As Prangli Travel has almost 10 years of experience in organising tours, we asked our tour guides about the most frequently asked questions that they get about Estonia. Here are the answers to the most common questions asked during the tours for the most curious travellers (meaning you), who cannot even wait until they get
Here in Estonia we simply love our saunas... Sitting in the hot steam naked with your friends and time to time hitting each other with branches of birch trees - what's not to like? It sounds simple and understandable for the locals, but is confusing for the visitors. So, here is a simple overview of everything you need to know about the sauna culture in Estonia. 1. Local honor the sauna If you have seen how red people get from their face when sitting in hot sauna, then it is easy to imagine how Estonians would look like if you would say something inappropriate about Estonian sauna culture. Locals do not appreciate if someone suggests that sauna is only a Finnish thing. In reality, saunas are as popular, if not more popular, in Estonia than they are in Finland. People have saunas in central Tallinn apartments, in all public swimming pools, and in their cottages. Many go to sauna at least once a week, some go every day, and excuses for going vary from business meetings to family reunions. 2. The real way to go to sauna The sauna procedure itself is simple. You stay in the hot 100°C sauna until you get "comfortably warm". To cool yourself down, you either take a shower or sit in a cozy room in front of the sauna where you can have a cold drink or some snacks. People normally do at least 2-3 of these sauna rounds, but some can spend the entire evening in sauna, going in and out several times. The perfect sauna experience would be in a small countryside house with a lake or a river nearby. Locals love to dip themselves into the water or jump into the snow or an ice hole in winter.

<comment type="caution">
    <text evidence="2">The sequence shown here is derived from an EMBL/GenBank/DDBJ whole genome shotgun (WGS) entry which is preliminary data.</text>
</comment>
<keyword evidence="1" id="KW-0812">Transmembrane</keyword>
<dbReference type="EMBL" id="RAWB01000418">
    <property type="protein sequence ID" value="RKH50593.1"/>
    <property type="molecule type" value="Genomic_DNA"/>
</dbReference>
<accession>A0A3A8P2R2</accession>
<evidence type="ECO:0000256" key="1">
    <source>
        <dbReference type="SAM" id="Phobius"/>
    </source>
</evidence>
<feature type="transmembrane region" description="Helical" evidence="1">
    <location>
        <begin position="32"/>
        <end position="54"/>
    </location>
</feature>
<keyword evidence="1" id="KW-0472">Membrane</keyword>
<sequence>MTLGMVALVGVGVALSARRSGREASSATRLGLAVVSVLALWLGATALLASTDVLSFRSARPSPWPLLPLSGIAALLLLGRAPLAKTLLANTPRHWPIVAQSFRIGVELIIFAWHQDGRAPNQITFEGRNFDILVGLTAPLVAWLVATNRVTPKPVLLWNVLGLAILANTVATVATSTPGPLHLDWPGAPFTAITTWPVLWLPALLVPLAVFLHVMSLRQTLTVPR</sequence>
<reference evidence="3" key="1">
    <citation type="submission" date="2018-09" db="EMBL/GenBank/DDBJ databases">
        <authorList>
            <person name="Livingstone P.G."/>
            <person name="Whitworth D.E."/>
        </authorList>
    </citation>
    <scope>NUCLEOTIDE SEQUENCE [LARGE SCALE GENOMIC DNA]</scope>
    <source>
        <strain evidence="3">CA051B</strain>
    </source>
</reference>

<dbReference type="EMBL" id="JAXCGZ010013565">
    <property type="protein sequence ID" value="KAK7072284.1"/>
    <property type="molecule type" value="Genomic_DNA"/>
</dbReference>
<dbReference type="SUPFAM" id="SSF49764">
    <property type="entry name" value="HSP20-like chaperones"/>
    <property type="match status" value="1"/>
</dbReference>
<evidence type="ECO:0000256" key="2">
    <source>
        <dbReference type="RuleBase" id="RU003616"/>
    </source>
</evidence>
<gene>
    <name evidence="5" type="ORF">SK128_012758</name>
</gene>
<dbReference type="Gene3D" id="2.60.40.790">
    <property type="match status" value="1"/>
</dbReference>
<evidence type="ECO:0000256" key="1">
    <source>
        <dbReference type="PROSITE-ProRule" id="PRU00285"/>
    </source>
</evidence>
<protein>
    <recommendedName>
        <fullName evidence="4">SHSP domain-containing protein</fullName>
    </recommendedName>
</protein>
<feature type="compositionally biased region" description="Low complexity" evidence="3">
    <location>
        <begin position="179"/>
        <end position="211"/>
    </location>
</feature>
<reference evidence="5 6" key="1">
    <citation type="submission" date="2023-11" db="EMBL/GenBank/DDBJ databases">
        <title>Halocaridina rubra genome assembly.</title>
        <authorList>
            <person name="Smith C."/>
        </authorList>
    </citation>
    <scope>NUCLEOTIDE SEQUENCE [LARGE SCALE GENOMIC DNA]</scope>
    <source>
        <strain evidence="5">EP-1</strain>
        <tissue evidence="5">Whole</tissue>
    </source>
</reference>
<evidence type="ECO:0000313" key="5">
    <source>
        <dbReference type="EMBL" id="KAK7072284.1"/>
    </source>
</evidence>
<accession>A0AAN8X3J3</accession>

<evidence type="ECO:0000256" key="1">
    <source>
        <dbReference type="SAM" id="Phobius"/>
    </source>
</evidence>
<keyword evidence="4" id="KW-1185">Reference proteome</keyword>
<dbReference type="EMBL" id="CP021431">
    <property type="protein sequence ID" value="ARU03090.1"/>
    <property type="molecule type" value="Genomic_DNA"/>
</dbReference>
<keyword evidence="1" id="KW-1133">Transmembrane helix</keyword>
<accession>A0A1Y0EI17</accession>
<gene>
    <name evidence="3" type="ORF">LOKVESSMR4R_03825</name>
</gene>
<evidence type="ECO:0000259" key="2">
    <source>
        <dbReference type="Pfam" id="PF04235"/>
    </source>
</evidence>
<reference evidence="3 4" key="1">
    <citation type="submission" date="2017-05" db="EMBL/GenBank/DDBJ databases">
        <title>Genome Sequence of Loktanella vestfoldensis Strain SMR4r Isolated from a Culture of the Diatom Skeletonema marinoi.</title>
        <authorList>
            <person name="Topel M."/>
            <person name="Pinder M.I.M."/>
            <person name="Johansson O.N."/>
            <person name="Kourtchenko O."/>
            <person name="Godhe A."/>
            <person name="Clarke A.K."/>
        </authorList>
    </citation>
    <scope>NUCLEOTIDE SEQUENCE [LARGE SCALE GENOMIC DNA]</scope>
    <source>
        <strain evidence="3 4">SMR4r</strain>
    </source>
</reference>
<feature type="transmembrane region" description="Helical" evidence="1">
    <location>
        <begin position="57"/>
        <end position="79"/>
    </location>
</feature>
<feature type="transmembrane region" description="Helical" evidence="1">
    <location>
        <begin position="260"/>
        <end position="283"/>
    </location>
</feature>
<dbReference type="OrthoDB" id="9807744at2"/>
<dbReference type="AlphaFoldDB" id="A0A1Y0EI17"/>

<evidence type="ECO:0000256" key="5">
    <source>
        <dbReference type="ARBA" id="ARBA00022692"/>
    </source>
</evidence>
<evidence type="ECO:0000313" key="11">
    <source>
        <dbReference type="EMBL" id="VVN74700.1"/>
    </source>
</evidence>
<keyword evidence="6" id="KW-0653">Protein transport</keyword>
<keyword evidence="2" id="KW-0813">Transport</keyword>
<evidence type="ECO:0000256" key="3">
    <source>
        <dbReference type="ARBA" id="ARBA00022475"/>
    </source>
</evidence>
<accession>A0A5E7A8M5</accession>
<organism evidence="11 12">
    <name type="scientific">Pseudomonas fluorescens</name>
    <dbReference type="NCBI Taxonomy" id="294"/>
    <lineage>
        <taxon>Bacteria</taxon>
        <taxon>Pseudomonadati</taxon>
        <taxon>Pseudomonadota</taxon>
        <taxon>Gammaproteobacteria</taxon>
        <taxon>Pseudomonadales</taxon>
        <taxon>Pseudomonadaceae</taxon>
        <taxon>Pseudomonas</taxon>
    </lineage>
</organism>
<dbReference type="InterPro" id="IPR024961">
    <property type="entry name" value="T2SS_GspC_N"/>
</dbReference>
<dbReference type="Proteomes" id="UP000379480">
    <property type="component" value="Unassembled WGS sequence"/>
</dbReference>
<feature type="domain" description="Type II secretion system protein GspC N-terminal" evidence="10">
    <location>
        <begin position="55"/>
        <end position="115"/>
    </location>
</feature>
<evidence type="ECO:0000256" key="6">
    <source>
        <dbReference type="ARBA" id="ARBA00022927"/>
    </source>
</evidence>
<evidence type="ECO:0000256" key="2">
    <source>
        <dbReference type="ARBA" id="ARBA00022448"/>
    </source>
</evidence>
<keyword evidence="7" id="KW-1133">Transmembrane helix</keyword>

Here in Estonia we simply love our saunas… Sitting in the hot steam naked with your friends and time to time hitting each other with branches of birch trees – what’s not to like? It sounds simple and understandable for the locals, but is confusing for the visitors. So, here is a simple overview